Field assembly cable or custom overmolded cable assemblies? It’s a question that we receive at Circuit Assembly often. While we’re always happy to consult with customers to help determine the best type of assembly for their application, we thought a blog on the topic could also help shed some light on the debate. In this post, we’ll discuss the basics of cable overmolding and field assembly. We’ll also discuss key factors for deciding between each.
Field Assembly Cable: What You Need to Know
Whether you’re already familiar with field assembly cables or you’re still learning about it, it’s never a bad idea to review its basics. Specifically, it consists of a housing that is screwed in or clipped on. It’s also normally assembled by hand. As you might expect, field cable assembly can be faster because there’s less of a need for setup. However, this type of assembly generally isn’t ideal for high-volume applications due to its labor-intensive nature.
Field assembly is ideal for low-volume production applications. This is especially true if you’re looking at a faster development time and hope to prototype quickly. If your upfront investment is minimal and you’re able to quickly prototype, you can always revisit the design if modifications are necessary.
Pros and Cons
As we said, the field assembly sweet spot is low-volume production. The use of an expensive molding machine isn’t necessary. However, being that the process is more labor-intensive, overall labor costs may be higher.
Overmolded Cables: What You Need to Know
As you may already know, the overmolding process works by melting down a large sum of plastic. Then, a mold is created and high-pressure plastic is inserted into the mold to create the right cable. It’s an ideal process for high-volume work. End parts are often more durable and have greater seal strength as well.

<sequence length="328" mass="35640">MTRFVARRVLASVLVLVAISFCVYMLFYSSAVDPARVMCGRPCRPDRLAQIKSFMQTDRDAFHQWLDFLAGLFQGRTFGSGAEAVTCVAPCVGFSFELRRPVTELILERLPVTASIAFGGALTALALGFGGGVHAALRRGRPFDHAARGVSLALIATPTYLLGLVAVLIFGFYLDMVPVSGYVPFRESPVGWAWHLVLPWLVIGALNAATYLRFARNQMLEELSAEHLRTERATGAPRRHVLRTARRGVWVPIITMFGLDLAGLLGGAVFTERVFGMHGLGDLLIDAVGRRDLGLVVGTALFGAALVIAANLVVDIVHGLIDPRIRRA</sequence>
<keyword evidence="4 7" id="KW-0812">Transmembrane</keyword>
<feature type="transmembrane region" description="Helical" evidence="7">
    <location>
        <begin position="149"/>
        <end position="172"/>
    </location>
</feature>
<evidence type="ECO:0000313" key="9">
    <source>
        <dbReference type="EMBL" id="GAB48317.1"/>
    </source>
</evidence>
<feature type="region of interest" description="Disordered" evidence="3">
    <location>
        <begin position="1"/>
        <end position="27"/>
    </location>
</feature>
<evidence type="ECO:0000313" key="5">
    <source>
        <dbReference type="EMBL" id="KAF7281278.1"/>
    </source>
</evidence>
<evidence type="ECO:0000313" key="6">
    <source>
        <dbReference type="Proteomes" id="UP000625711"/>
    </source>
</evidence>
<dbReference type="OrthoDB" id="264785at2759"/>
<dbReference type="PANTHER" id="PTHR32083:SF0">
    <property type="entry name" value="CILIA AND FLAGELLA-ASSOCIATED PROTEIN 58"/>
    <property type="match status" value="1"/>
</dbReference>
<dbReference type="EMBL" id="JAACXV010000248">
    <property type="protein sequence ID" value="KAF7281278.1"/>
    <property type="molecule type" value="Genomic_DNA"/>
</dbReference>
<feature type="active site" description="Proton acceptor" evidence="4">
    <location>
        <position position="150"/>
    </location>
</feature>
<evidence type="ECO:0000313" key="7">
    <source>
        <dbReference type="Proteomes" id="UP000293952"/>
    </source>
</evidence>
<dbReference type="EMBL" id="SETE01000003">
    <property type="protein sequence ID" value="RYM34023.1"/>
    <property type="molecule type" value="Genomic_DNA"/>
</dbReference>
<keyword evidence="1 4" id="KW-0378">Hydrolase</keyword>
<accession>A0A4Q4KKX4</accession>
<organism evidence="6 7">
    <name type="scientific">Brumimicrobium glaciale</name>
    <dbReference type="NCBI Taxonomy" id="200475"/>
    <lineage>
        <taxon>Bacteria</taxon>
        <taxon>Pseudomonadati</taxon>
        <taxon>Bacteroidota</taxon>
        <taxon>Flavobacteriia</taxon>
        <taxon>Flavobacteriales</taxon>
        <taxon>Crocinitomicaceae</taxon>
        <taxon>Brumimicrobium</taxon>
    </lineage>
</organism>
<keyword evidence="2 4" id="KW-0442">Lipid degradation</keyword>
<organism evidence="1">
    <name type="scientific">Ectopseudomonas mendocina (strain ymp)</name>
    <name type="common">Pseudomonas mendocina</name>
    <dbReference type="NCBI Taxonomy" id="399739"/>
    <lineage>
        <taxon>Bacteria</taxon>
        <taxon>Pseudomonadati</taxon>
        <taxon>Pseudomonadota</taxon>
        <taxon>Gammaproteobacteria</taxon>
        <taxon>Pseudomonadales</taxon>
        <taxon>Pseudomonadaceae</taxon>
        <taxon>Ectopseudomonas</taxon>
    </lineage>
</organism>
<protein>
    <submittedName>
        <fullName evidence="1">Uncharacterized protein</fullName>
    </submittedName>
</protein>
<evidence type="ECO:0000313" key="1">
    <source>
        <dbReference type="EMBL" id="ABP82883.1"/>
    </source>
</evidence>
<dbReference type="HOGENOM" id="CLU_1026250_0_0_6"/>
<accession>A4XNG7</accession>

As we noted above, an overmolded cable assembly is ideal for high-volume work. It’s not a cost-effective production method for low-volume work or limited order runs.
Pros and Cons
The biggest advantage of custom overmolded cable assemblies is that it’s very economical and efficient for producing high-volume orders. Though there’s more setup involved, the upfront costs of pre-production more than make a high-volume order worth it in the end. Disadvantages to the process include the upfront pre-production work that must be carried out before the part run.
Choosing the Right Assembly
There are various production questions you should be asking yourself when it comes to choosing the right cable assembly. Depending on how you answer them will likely help dictate what type of assembly is best for you. Here’s a look:
- What is the production quantity? As we indicated above, field assembly is ideal for low-volume production. Conversely, cable overmolding is better for high-volume production.
- Do you need process flexibility? If there’s the potential of revisiting the design and prototypes, field assembly lends itself much better to this flexibility.
- Known requirements: Factors such as durability, materials, and use cases should all factor into assembly choice. For instance, medical and solar applications are better suited for overmolded cables. Audio/video and high power/voltage end uses are better suited for field assembly. Seal strength should also be considered. Stronger seals can better endure water and dust and are synonymous with molded assembly.
- Prototyping speed: If you want to use field assembly, it’s better to create a prototype faster than working with an overmolded cable assembly.
Factors to Consider
There are five main factors that need to be considered when deciding between overmolded and field assembly cable:
- Cost: Balance the costs of labor-intensive work versus that of tooling and setup.
- Run length: As we discussed, field assembly is better for low-volume production. Overmolded is better for high-volume production.
- Durability: Generally, molded cable assembly tends to be stronger. The field cable assembly can be improved to enhance durability; however, there are limitations.
- Materials: Field cable assembly is usually comprised of metal or plastic parts. Molded assembly is generally crafted from more durable parts and has higher IP ratings.
- Flexibility: When you’re working with molded cable assemblies, you have what you get. In other words, no repairs can be made. Field cable assemblies can be repaired or modified if there are any issues.
For more information on the difference between field assembly and overmolded cable assembly, contact us at Circuit Assembly today.
We’re ready to work with you, understand your application and recommend the best production method.